To judge by the latest British odds - Juggler is 25-1 with Ladbrokes - she need not have bothered, but with three Grade Ones to his credit the gelding must not be underestimated, not least because with four runs already this year, he may be far fitter than several opponents.

"He's got a lot of class," his trainer says. "Every time he goes out at weight-for-age, he goes out favourite, and he's very competitive. I've primed him for this race, it's not an afterthought, and this year there's no champion like Cigar, I think they're very even."

If Juggler is missing anything in the opulent surroundings of Nad Al Sheba, it is probably the cool waters of Botany Bay, where Waterhouse swims her string every day, one of the personal touches she has added to techniques learned from her father. "I'm very influenced by dad's training. I worked for him for 15 years, but I've got methods of my own. I don't bustle my horses, I'm very patient, I like to observe them and work with the ebb and flow.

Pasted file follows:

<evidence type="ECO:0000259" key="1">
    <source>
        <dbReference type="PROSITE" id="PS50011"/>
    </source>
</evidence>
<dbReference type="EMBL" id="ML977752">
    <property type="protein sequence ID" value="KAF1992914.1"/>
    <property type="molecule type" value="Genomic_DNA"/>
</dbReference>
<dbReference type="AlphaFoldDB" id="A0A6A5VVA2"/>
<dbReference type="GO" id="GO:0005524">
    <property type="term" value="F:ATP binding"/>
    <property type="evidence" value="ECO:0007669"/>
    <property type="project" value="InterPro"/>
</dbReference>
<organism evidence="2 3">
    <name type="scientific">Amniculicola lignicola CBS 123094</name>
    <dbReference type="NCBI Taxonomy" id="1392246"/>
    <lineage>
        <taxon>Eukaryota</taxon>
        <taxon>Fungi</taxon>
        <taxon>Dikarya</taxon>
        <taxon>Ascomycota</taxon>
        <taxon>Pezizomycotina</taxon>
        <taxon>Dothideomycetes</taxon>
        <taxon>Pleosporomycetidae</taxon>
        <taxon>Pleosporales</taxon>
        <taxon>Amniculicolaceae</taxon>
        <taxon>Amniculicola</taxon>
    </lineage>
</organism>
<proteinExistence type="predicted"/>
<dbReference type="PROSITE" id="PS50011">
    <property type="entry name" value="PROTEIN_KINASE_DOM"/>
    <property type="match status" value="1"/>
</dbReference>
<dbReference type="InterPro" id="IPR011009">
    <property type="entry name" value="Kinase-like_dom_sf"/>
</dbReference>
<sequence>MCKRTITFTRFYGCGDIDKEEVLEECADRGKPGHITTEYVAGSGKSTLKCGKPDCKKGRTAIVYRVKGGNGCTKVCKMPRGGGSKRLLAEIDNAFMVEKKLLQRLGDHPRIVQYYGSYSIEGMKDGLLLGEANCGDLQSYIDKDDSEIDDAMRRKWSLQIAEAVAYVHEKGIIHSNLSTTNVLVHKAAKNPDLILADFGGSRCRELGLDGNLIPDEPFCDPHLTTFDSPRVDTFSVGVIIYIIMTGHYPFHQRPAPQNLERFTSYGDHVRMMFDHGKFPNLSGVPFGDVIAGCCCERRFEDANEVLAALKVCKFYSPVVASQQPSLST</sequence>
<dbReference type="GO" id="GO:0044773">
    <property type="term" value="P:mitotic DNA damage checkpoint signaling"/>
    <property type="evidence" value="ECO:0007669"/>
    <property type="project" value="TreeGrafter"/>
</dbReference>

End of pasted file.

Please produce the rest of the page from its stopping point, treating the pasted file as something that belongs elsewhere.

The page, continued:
"My father said I was riduculous to want to fight the AJC guys, and even then, having a famous father means everyone is pulling on your tails, saying "how can she be as successful as TJ?" I went in thinking that if I fail, it won't be the end of the world. I could do something else, but in my heart I knew I'd do all right because I'd taken a lot of time to do the groundwork."

Waterhouse passed "all right" several years ago, and has not looked back since. Outsider he may be, but if Juggler wins tomorrow he should raise a cheer from punters everywhere, if only at the thought of the glum expressions among the gentlemen of the AJC.